On 20 August 2007, in Frazer v. Schlegel, the United States Court of Appeals for the Federal Circuit decided that researchers Ian Frazer and Jian Zhou owned the rights to the vaccine patent for Human Papillomavirus, or HPV, instead of a research team led by Richard Schlegel. Frazer v. Schlegel reversed the decision that the Board of Patent Appeals and Interferences had previously made, awarding the patent to Schlegel on the basis that Frazer’s patent application contained inaccurate science. However, once appealed, the Federal Circuit judges found Frazer’s science to be accurate, granting him rights to the vaccine patent. In 2006, the US Food and Drug Administration, or FDA, approved the first HPV vaccine, which has since been effective in protecting women from cervical cancer by up to ninety-seven percent if they were vaccinated before contracting HPV. The Circuit’s decision gave Frazer ownership of the patent for the HPV vaccine, which physicians have administered over 120 million doses of to people in the US.

From 1936 to 1945, the Women’s Field Army, hereafter the WFA, educated women in the US on the early symptoms, prevention, and treatment of reproductive cancers. The WFA was a women-led volunteer organization and a branch of, what was then called, the American Society for the Control of Cancer, or ASCC. The WFA, headquartered in New York City, New York, recruited hundreds of thousands of women volunteers across the country. They distributed pamphlets, showed movies, and participated in other grassroots efforts to foster an understanding of reproductive cancers, namely breast and cervical cancer, among other women. The Women’s Field Army aided in reducing the number of cancer-related deaths by spreading cancer prevention awareness and teaching women about their reproductive health and the early detection of cancer, which was one of the first widespread educational resources about reproductive cancers for women.

In 2006, the article “HPV in the Etiology of Human Cancer,” hereafter “HPV and Etiology,” by Nubia Muñoz, Xavier Castellsagué, Amy Berrington de González, and Lutz Gissmann, appeared as the first chapter in the twenty-fourth volume of the journal Vaccine. Muñoz and colleagues discuss the role of the Human Papillomavirus, or HPV, in uterine cervical cancers. The authors introduce the mechanisms of HPV infection that lead to genital and non-genital cancers, establishing a link between HPV and multiple human cancers. The authors end by mentioning how other factors, such as pregnancy, smoking, and age, can influence HPV progressing into cervical cancer, which can be fatal. In the article, Muñoz and colleagues use meta-analyses of case studies and clinical trials to show which specific types of HPV are linked to cervical and other human cancers and the impacts of cofactors on the development of those cancers.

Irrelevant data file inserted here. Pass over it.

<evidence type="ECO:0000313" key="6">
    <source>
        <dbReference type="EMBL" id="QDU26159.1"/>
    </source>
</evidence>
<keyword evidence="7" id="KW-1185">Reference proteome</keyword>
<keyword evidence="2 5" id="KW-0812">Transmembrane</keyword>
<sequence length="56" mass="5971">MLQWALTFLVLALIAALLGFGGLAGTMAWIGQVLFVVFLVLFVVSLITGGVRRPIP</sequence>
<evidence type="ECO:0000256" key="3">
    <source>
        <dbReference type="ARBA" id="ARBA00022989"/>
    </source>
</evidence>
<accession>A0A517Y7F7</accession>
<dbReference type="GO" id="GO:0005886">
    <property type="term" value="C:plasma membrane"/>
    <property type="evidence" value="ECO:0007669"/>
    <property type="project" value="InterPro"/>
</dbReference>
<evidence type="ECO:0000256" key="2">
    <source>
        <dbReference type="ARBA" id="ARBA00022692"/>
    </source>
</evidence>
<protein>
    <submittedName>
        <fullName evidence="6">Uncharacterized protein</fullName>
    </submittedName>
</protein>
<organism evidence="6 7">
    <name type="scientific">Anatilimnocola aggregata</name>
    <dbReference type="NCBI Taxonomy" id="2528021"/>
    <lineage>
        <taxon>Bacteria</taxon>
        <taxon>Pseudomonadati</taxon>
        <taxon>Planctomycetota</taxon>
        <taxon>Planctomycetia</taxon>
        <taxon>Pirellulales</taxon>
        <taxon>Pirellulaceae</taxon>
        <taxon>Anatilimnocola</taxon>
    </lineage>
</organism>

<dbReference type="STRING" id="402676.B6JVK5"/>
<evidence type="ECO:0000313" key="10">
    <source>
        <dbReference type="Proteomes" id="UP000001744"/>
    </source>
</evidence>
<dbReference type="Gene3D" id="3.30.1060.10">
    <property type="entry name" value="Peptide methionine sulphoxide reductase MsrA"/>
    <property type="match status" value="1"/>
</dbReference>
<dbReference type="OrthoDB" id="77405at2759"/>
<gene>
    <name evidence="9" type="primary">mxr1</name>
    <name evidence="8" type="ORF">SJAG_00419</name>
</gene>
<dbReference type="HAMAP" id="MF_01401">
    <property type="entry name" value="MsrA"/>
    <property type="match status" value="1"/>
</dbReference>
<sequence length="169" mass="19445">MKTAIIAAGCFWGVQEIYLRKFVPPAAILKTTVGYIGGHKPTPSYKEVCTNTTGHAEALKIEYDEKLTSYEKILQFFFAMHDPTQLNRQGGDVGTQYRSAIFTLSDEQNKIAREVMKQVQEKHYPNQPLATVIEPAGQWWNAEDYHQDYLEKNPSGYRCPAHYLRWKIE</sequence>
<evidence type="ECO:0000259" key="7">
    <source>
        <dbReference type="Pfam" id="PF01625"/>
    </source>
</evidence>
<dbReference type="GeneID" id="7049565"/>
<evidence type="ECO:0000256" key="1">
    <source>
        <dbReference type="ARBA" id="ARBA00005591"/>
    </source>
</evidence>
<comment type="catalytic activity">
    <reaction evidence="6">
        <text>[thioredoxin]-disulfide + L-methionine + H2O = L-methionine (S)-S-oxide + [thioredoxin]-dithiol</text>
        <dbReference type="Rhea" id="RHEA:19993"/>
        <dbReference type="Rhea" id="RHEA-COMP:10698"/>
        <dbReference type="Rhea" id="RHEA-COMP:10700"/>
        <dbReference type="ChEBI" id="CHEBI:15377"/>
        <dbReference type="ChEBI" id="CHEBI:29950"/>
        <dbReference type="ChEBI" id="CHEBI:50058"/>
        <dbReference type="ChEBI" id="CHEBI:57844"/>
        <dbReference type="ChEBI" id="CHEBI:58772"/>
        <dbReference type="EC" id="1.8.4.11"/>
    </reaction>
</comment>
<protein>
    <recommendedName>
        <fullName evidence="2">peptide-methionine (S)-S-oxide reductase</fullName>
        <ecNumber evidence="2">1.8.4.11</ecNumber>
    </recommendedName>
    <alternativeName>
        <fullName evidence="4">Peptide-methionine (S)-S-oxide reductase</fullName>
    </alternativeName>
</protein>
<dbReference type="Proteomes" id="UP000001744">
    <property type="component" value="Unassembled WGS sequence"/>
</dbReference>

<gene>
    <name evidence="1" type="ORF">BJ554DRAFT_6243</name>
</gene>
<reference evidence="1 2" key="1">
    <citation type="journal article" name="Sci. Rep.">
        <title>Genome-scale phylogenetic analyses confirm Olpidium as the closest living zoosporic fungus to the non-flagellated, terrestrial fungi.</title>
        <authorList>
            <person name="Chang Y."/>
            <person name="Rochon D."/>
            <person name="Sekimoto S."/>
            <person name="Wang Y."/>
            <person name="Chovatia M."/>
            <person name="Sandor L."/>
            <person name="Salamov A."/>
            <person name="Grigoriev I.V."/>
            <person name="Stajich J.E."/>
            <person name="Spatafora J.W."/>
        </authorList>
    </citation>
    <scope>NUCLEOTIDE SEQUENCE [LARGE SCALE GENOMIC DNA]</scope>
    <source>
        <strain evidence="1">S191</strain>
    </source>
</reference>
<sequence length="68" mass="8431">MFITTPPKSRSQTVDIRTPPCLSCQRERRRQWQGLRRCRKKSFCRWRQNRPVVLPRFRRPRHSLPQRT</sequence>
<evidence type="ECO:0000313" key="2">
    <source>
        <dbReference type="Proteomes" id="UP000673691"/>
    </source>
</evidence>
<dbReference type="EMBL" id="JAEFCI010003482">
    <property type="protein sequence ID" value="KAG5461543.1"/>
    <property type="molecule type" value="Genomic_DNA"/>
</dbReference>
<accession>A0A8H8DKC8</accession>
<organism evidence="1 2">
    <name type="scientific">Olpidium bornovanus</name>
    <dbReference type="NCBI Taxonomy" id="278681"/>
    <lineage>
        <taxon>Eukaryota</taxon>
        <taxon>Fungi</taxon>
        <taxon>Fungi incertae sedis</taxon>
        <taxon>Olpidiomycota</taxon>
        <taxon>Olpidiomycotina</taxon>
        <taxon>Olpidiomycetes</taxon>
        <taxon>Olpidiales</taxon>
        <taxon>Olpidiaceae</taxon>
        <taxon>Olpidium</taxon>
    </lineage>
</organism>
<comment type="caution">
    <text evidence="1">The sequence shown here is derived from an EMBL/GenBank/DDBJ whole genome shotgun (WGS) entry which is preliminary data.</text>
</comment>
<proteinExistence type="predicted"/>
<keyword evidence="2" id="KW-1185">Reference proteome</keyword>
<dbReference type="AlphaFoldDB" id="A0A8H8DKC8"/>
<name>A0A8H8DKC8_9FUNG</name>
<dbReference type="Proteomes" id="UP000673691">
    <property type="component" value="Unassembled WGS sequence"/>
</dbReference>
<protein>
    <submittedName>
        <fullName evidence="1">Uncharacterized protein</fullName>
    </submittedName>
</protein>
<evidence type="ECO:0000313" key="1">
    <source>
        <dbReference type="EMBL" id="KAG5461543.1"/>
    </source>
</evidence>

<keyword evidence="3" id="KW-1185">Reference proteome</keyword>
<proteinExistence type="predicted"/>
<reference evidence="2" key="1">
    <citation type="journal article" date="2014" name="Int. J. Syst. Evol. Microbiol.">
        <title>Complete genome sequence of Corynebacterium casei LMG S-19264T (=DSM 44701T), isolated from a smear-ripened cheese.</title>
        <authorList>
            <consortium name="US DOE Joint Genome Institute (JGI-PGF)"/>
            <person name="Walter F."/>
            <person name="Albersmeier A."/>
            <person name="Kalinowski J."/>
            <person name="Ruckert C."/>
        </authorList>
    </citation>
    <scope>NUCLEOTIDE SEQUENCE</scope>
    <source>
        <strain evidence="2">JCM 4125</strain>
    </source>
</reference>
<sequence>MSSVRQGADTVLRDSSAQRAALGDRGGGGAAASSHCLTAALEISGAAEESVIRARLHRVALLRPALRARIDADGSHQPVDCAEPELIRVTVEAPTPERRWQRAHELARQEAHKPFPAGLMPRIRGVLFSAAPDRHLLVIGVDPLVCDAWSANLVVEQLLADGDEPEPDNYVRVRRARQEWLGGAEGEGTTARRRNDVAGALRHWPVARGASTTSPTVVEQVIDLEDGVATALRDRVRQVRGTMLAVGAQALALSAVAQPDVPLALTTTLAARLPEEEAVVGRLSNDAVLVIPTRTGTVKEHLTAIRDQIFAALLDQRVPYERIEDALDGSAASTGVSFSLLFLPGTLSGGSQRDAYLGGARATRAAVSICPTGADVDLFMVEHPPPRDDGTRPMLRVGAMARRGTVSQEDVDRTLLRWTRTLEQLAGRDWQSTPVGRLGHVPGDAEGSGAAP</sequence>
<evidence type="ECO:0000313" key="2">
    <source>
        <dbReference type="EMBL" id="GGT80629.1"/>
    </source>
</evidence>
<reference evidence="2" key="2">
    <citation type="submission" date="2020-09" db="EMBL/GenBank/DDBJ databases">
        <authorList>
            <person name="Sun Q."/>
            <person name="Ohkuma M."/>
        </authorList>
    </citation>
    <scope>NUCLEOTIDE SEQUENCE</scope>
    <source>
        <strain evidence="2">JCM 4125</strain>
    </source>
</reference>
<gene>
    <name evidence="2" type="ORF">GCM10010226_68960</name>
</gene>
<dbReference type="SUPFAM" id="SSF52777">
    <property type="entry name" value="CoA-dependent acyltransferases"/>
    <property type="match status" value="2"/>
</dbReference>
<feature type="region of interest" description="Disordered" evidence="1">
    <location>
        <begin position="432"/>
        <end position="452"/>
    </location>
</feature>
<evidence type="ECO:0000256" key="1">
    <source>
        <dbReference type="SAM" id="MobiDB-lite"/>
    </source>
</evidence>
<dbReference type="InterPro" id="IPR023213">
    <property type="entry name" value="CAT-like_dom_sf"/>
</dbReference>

In 2006, the United States branch of Merck & Co. received FDA approval for Gardasil, a human papillomavirus, or HPV, vaccine that protects against HPV and the cervical cancer that can come with it. In 1891, George F. Merck founded the US branch of the company to distribute chemicals with high purity for use in research, in New York City, New York, and other areas nearby. HPV is a common sexually transmitted infection that can cause genital warts, regular skin warts, cervical cancer, and other cancers. Since 2016, Gardasil has been the only HPV vaccine in use in the US and over people received 28 million doses in the country between 2014 and 2017, reducing people’s chances of contracting cancer.